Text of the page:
The Cortez Cultural Center, starting in December, will operate without an executive director in an effort to stay fiscally solvent, board members have announced.
According to Shelby Smith, the seven-member board's new president, director Shawn Collins' position will end Dec. 15. At the helm since May 2011, Collins was notified of the decision 30 days in advance, pursuant to her contract.
The Cultural Center, located at 25 N. Market St., is a conspicuous landmark with its deceptively lifelike, two-story rear mural and amphitheater that hosts traditional Native American dances almost nightly between Memorial Day and Labor Day.
The decision was a painful one, Smith said, because the board esteems Collins for her intellect, as well as her skill overseeing daily operations and writing grant proposals. Ultimately, it came down to money.
“If you don't have the cash flow, you don't have it. We have reached the point where we cannot continue to fund her salary,” he said. “(Collins) is a highly trained, Ph.D anthropologist. A good person, a talented person, deserving of a higher salary than she had.”
Collins would like to stay in the area, and hopes the Center continues far beyond her 19-month tenure.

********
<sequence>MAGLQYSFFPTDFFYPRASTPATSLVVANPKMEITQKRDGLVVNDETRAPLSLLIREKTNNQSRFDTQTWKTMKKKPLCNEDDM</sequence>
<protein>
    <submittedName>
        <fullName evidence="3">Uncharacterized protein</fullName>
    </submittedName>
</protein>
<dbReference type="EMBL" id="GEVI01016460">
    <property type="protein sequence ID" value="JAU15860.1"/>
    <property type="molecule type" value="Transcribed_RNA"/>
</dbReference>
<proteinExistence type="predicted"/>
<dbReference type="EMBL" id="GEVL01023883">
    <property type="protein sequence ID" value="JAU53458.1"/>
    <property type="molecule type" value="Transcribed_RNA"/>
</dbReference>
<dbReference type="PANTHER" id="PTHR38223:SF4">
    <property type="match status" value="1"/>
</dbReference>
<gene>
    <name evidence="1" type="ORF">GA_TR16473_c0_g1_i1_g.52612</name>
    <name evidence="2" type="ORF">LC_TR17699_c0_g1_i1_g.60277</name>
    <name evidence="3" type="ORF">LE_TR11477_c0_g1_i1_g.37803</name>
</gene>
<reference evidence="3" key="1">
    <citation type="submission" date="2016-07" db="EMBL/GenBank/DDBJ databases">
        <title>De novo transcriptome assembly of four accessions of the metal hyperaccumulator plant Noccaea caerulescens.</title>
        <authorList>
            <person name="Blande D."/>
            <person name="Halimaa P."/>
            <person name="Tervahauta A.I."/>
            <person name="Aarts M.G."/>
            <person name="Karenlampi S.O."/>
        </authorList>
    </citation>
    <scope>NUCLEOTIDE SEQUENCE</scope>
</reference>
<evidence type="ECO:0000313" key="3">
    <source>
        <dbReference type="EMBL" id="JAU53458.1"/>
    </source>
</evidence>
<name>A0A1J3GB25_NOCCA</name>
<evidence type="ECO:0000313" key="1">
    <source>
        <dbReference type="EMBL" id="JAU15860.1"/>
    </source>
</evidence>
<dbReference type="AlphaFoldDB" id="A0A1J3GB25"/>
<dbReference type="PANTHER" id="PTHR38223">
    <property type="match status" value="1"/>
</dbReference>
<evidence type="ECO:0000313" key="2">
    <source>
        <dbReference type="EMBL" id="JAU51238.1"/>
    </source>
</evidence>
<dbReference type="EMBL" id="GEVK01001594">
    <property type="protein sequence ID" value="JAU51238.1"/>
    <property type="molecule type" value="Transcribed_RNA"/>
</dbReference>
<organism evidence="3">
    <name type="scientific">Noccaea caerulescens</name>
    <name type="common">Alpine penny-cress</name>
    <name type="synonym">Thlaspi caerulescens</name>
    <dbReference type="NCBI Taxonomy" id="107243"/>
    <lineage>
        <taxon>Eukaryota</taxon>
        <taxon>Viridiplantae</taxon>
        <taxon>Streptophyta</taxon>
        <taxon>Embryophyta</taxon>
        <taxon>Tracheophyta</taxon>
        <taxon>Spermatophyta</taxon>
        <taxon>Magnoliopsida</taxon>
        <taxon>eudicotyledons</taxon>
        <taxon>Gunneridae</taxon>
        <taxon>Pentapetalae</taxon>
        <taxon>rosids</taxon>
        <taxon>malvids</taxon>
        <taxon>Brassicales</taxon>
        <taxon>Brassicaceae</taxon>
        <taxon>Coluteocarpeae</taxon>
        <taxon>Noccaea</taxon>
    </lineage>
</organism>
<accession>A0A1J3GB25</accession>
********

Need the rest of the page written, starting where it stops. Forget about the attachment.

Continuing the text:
“The board and volunteers have a tough road ahead of them. I sincerely hope they can pull it off, and I hope the community steps up to support them,” she said.
The Cultural Center features a museum, art gallery, gift shop, meeting spaces for classes, and the 122-acre Hawkins Preserve in south Cortez. The 501(c)(3) organization runs largely on the efforts of some 50 volunteers. Collins is presently the only paid staff member. Her salary, in the neighborhood of $40,000 per year, was too costly for the Center's tight budget, treasurer Larry McGee said.
Balance sheets for 2011 finished $5,451 in the red; this year the shortfall grew to $18,484 through the end of September. However, McGee emphasized that total income collected during that same period had diminished almost $45,000, from $135,625 to $91,243.
“We've cut expenses far more than the deficit grew. To me that's a sign we've been fiscally responsible with what we've had,” he said.
This year the Center has derived the most income, about 38 percent, from private foundations and government grants. Fundraising events, gift shop and art gallery sales, and membership dues are the other major sources.
To compensate without a director, Smith intends to delegate oversight of individual events to each of the current seven board members. When asked if the board-which in most organizations traditionally decides broad, conceptual matters-would be up to the task of coordinating the gritty, nuts-and-bolts logistics of making the Center function on a daily basis, Smith was optimistic.
“Fortunately this board has always been hands-on. It doesn't just sit around a table and discuss things. It's a working board, which is important because now we will have to work, and work hard, to keep this place going.”
The easy choice would be to shut the doors and go home. But we value this place. We aren't going home,” he added.
The Cultural Center has endured earlier periods with no director, although Smith conceded the fiscal situation was different now and he wasn't sure how long the new arrangement would last.